I teach ecology with a strong evolutionary perspective, an attempt to combine natural history with math, and an effort to work across traditional boundaries of taxonomy and biological organization. All of my courses highlight the dynamic nature of scientific knowledge and the processes through which ecology grows as a science. I emphasize the central role of theories in providing the logical structure of scientific knowledge and stress that the conception, testing, and refinement of theories are the most important activities in the growth of scientific knowledge. All of my courses attempt to engage students in the creative steps that underlie successful ecological research (e.g., conceiving interesting questions, formulating novel hypotheses, and designing simple, rigorous experiments). A commentary on the synergy between research and education.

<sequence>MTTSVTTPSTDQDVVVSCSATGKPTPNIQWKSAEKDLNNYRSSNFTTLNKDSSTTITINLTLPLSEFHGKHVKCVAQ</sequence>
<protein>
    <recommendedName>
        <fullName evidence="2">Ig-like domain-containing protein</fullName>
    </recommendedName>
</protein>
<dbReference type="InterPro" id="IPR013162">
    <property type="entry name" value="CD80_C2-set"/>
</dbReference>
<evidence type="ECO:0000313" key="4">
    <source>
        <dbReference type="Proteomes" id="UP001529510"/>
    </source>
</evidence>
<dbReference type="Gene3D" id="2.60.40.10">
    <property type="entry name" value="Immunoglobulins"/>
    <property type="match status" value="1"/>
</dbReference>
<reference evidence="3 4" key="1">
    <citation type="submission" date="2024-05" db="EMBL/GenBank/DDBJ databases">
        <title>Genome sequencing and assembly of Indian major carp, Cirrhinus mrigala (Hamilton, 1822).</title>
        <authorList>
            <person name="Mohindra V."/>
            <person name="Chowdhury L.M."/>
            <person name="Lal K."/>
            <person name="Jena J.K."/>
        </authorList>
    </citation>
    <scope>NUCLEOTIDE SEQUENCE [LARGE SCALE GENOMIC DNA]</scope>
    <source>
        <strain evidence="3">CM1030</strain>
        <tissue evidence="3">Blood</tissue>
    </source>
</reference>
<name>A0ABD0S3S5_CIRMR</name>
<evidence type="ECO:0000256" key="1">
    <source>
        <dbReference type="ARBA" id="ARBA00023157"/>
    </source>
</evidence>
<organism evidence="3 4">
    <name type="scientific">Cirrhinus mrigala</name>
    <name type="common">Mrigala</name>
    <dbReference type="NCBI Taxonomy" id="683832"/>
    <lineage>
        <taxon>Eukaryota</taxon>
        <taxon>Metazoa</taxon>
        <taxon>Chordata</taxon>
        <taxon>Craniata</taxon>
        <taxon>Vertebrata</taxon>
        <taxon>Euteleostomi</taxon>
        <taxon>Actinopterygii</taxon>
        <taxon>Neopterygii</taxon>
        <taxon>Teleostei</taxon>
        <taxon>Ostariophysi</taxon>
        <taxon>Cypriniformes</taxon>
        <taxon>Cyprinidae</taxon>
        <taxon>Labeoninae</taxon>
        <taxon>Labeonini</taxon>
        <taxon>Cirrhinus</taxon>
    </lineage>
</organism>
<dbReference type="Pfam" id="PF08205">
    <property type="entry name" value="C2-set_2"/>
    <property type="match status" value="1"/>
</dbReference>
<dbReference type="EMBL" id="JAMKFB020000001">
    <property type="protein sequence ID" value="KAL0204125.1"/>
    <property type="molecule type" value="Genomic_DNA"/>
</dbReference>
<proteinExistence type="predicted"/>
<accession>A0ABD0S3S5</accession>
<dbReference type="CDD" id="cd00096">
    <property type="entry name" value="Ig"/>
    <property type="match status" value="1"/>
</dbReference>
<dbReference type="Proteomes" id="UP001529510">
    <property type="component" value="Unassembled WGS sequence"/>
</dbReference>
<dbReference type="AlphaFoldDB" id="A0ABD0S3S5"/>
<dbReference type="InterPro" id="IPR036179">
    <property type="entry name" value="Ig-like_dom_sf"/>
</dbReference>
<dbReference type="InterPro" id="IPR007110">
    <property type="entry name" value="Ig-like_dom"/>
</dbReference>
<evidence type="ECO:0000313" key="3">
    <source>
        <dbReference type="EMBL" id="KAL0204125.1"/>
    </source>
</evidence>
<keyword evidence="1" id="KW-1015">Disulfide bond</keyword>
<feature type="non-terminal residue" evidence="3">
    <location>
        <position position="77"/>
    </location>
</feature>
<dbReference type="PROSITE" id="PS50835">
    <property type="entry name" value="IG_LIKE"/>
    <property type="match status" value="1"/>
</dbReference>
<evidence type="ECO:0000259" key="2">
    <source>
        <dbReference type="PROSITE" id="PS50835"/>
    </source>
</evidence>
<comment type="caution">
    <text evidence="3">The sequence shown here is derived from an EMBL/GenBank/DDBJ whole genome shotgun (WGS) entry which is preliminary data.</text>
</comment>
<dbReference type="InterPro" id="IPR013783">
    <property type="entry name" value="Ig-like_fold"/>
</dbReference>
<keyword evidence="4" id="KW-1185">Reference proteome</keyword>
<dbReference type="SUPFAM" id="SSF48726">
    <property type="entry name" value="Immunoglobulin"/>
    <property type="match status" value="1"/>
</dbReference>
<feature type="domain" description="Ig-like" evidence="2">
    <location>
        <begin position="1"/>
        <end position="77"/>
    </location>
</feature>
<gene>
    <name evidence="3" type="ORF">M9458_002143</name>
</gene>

"It is a poor teacher who is not surpassed by the students."
- Population Ecology (Bio 21/51/120)
- Biology Foreign Studies Program (Bio 55, 56, 57)
- Physiological Ecology (Bio 31)
- The Nature and Practice of Science (Bio 125)